Time for mathematical play and exploration is critical to the development of problem-solving skills, creativity, and persistence. And yet, play is something that is increasingly getting set aside as outside pressures in the education world distract from real learning. When I was having trouble finding time for mathematical play (or any play at all, really) as a third grade teacher I decided to set aside time for Explore Time several times per week. An idea I borrowed from Katie Keier over at Catching Readers Before They Fall, Explore Time allowed children to invent projects and follow their own interests in just about any direction. Many times I would introduce materials and questions that lent themselves to mathematical and problem-solving types of explorations and many students would eagerly take on the challenge.
When I first began Explore Time as a third grade teacher, I have to admit that I felt a twinge of guilt. I was newish to my school at the time, and I kept thinking, “What if someone comes in here and sees that I’m letting them ‘just play’?” and “No other third grade class is doing this. Is that ok?” After some time I realized that amazing, complex, and thought-changing moments happened during Explore Time. Some of our deepest conversations came from the reflection time we had after each Explore Time. And most importantly I learned that there is no such thing as “just play.”
In the picture at the beginning of this post three of my wonderful third graders are using some blocks to record how many different ways they could combine shapes to make triangles. They were exploring the big idea of composing and decomposing shape more deeply than they had previously done even when I, the teacher, gave assignments! And this was all by their own choosing. As they worked, Melanie grabbed a clipboard and some paper and began to record the all of their ideas. “We can keep this list going so we know which ways we’ve made and which ways we’ve haven’t.” This exploration extended over several Explore Time sessions. Over that time I’d check in with them to ask questions about what they were thinking, how they recorded, and what patterns they noticed in their work.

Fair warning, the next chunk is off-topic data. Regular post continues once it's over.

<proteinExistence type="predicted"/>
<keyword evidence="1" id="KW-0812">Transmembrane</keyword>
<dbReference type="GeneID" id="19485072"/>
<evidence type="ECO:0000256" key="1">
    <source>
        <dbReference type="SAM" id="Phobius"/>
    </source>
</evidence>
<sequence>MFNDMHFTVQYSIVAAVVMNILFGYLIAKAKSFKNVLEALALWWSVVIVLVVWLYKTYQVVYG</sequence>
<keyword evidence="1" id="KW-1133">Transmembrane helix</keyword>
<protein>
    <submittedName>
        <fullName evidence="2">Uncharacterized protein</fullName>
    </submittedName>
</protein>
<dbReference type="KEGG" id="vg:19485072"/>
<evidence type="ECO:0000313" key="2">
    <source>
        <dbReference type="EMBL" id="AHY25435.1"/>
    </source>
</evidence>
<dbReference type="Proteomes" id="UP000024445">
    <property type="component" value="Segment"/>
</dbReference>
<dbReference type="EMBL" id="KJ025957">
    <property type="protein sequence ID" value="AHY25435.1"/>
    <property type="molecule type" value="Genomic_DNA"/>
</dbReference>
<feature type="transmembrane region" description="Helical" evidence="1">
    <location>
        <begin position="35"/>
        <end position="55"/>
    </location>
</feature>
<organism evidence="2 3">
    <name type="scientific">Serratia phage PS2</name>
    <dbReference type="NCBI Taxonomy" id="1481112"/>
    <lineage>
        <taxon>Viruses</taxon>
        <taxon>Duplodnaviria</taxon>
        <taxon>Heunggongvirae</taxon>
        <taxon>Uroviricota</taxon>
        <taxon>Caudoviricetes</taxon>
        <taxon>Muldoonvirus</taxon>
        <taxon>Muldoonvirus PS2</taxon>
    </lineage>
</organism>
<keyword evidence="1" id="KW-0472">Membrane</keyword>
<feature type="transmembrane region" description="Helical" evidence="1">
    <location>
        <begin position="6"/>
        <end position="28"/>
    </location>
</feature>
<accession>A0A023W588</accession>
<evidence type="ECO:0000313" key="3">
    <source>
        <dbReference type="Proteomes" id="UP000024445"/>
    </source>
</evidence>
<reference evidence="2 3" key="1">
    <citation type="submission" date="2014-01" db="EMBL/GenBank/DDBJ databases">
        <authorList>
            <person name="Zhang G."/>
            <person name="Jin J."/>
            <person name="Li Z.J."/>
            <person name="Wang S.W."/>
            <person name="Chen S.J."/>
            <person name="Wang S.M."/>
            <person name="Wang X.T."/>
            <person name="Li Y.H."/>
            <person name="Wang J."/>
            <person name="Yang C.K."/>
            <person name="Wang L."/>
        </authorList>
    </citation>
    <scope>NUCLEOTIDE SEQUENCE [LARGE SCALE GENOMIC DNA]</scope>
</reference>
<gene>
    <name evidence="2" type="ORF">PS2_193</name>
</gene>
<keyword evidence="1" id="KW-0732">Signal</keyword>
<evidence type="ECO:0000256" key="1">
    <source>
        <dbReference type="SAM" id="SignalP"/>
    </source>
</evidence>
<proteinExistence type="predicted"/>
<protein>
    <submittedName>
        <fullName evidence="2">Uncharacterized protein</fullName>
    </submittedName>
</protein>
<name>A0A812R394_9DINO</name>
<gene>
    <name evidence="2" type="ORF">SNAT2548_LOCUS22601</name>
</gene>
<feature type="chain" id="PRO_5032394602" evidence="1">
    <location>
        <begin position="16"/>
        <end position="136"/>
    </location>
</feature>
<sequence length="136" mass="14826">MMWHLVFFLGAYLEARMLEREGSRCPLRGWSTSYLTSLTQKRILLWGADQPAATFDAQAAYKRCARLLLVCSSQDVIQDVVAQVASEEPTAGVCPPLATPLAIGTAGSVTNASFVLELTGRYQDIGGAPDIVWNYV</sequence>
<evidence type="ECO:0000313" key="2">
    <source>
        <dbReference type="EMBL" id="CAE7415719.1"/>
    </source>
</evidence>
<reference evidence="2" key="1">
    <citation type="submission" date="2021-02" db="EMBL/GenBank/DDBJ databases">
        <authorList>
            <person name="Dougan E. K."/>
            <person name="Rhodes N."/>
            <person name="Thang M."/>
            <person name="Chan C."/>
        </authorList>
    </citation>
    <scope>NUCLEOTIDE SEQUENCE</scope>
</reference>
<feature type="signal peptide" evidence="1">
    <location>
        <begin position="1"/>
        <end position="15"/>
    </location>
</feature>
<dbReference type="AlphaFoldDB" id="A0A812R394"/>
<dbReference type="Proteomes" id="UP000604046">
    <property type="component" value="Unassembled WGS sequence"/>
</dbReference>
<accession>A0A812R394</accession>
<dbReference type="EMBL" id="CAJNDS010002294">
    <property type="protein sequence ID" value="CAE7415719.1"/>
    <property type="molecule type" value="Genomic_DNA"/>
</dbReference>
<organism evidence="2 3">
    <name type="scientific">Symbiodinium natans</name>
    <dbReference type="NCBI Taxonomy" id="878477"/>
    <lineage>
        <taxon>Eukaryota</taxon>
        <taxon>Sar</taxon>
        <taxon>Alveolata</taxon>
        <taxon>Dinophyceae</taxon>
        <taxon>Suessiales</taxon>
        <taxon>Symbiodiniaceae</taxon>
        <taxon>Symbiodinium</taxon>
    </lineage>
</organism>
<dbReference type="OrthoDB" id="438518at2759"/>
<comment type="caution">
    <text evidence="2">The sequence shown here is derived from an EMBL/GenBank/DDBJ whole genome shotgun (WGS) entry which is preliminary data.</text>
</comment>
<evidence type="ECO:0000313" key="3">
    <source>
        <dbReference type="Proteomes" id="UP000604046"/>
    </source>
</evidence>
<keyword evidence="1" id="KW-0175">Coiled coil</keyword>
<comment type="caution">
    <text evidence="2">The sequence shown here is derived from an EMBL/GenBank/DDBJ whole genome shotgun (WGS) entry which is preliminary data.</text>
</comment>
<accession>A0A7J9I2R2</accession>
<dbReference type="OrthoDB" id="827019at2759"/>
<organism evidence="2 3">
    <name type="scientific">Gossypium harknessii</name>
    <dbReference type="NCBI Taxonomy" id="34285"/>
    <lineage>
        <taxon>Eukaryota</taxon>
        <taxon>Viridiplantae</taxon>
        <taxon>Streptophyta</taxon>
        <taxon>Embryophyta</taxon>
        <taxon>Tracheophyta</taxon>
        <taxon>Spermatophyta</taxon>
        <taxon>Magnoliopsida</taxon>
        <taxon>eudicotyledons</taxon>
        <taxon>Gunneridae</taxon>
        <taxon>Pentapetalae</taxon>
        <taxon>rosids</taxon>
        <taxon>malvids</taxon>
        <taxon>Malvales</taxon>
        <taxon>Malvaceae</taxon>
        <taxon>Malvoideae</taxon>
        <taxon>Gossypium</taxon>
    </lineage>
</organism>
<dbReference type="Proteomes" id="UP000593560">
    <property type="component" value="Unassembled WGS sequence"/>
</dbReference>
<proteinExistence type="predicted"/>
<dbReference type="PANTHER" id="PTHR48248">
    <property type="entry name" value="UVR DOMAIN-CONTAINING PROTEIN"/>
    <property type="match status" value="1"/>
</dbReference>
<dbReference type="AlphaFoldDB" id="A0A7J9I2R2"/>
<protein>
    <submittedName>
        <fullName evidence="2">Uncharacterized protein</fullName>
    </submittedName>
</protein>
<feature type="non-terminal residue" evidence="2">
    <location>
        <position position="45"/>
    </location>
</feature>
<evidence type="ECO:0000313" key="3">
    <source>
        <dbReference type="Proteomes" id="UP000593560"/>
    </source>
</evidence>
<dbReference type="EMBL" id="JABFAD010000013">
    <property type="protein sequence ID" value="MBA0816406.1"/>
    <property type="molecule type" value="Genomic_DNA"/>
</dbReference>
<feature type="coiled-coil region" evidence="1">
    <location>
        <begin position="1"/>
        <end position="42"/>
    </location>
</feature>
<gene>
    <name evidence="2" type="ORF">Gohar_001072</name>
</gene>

I know that the time we dedicated to Explore Time was worth it. The thinking and collaboration exhibited in Explore Time transferred into all parts of our day, especially mathematics. The beginning of the year is a great time to begin Explore Time, and puzzles and blocks are great materials with which to begin.
So, how do you find time for mathematical play? Explore Time is one of my favorite topics—I’m sure I’ll be writing more about it. What else would you like to read about when it comes to this topic?